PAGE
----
SOCORRO, N.M. November 1, 2012 – NRAO engineer and New Mexico Tech graduate Ephraim Ford is working to eliminate one item from his bucket list – getting into the Guinness Book of World Records.
Ephraim Ford displays the upsized beanbag case for his attempt at setting a world record for the largest cornhole game board. Assisting Ford is his son, Robinson.
A diagram for a regulation size cornhole board. Ephraim Ford and friends will build a board 10 times this big.
What’s cornhole? It’s a popular game in the Midwest in which players toss beanbags at a 2-foot by 4-foot board and try to get the beanbag into the hole from 24 to 27 feet away. In other words, think of a beanbag and board take on horseshoes.
He’s already heard from the Guinness organization that he would earn his place in the book of world records if his effort is a success, adheres to a few guidelines and is successfully documented. Guinness already recognizes some records related to the game – such as longest throw and most people competing at once – but no one has tried to build the largest board.
Because there is no record, Guinness requires new feats to represent a 10-fold increase over the standard board to guarantee a record. He could have built a board a bit smaller, but Guinness wouldn’t guarantee him a “world record.” “Go big or go home,” Ford said.
This means Ford and his cohorts will build a game board that is 20-feet-wide by 40-feet-long, with a five-foot hole to accommodate a 5-foot wide square beanbag. It will be 3 feet off the ground in front and 10 feet off in the rear.
The board and beanbag also must be made of the same materials as the customary game. So, Ford and friends will be using lumber and plywood – 25 sheets of plywood and over 1000 feet of lumber. In all, he expects the structure to weigh a little over a ton.
A native of Las Cruces and a graduate of New Mexico State University and New Mexico Tech, Ford learned the game after earning his bachelor’s in Industrial Engineering and moving from Las Cruces to Iowa, where cornhole is a popular game at backyard gatherings and tailgate parties.
“I’ve built a few cornhole sets,” he said. “When I came back to New Mexico, I spread the word and got some friends to play it.”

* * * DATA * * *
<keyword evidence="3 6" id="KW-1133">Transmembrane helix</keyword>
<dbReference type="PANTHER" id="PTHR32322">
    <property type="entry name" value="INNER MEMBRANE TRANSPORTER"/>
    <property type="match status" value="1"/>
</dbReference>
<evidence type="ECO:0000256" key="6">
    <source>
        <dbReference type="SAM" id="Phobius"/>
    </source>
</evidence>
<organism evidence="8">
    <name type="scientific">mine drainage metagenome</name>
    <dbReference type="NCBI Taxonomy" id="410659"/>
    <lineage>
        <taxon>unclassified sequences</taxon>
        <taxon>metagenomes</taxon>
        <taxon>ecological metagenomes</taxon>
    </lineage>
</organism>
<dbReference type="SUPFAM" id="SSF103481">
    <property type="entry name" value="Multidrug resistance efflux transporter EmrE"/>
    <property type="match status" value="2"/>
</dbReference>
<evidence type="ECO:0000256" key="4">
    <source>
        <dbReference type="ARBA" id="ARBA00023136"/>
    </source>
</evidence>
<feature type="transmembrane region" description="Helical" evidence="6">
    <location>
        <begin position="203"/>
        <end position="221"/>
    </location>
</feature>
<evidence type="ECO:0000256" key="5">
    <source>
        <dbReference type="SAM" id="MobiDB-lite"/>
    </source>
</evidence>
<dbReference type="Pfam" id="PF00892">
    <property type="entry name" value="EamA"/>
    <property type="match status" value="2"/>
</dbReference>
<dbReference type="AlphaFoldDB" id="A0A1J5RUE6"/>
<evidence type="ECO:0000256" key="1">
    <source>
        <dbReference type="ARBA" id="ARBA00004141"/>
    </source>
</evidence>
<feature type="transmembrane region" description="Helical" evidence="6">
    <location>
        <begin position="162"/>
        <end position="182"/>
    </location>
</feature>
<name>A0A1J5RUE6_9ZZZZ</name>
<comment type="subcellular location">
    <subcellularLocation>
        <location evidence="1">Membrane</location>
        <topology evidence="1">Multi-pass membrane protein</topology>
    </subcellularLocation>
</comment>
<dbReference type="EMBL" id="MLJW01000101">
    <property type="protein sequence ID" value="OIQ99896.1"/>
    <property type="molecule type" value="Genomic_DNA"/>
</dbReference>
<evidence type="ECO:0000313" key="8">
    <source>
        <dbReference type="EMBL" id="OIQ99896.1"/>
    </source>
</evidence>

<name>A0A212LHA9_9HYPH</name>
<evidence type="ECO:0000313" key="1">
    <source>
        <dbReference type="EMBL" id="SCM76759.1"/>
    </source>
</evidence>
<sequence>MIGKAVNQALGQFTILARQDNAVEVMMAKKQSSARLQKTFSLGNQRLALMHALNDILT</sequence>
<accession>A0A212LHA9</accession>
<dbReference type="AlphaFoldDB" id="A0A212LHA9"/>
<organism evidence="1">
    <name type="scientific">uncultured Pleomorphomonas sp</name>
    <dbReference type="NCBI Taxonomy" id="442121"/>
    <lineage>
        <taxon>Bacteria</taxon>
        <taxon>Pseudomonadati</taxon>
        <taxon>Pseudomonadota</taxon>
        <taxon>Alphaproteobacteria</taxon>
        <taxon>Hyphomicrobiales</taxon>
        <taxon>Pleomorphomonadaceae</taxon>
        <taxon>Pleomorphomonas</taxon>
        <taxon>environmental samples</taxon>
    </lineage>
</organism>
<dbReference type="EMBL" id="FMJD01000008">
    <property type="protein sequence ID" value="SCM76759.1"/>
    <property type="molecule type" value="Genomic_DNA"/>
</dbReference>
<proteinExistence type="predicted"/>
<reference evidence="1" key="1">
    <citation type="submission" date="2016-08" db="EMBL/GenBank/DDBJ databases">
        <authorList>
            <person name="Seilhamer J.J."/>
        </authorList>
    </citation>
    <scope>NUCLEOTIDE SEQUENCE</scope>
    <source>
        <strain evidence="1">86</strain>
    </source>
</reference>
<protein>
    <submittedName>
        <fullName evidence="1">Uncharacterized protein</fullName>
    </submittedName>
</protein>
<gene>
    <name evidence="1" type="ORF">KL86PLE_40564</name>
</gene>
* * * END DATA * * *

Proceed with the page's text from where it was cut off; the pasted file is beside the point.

As a longtime resident of Las Cruces, Ford grew up attending the Whole Enchilada Festival, where the world’s largest enchilada is cooked up each year. He originally thought of breaking a food-based record, but recently settled on cornhole while playing the game during a family vacation.
Because of the size of the endeavor, the planning has required some degree of engineering and planning. “I’m an engineering manager with NRAO and graduated from Tech with a Master’s in Engineering Management, so this is a sort of silly application of what I do – and a change of pace.”
A standard sized cornhole game board
The beanbag is the easiest thing to upsize, Ford said. He has a friend with an industrial sewing machine who will take care of that operation. Will it be too heavy to throw? Not really, he said. He compared it to throwing a large garbage bag since it will weigh around 15 pounds.
After an off-site assembly of some modular pieces, the crew will be building the game on Monday, Nov. 12, on campus – likely just south of Speare Hall. Students are welcome to join the effort, which is expected to take all of the morning.
Ford is married to Dr. Julie Ford, Associate Professor of Technical Communications at Tech. She is skeptical about the project’s timeframe, but she is confident her husband will make it happen.
“I think it’s great,” she said, she said between chuckles. “He is the kind of guy who – when he says he’ll do something – as ridiculous as it sounds – he’ll make it happen.”
Another factor for inclusion in Guinness is that the game must be functional. In other words, upon completion of construction, people will play the game. Anyone will be welcome to join in the not-so-competitive competition and pose for photos in front of the board.
Following the tailgating tradition of having your team or university’s logo on the board, Ford is planning on putting an oversized Tech logo on the board. And he’ll have to have an expert, ideally a licensed surveyor, to measure the board to provide official dimensions. There will also be plenty of photographic and video evidence provided to Guinness.
The game will be left up all day November 12, and then disassembled that evening or on November 13. Ford plans on donating much of the materials – unless a student group volunteers to help disassemble, store and take responsibility for the game.
Anyone interested in helping build the game or willing to house and store the game can contact Ford at email@example.com.
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By Thomas Guengerich/New Mexico Tech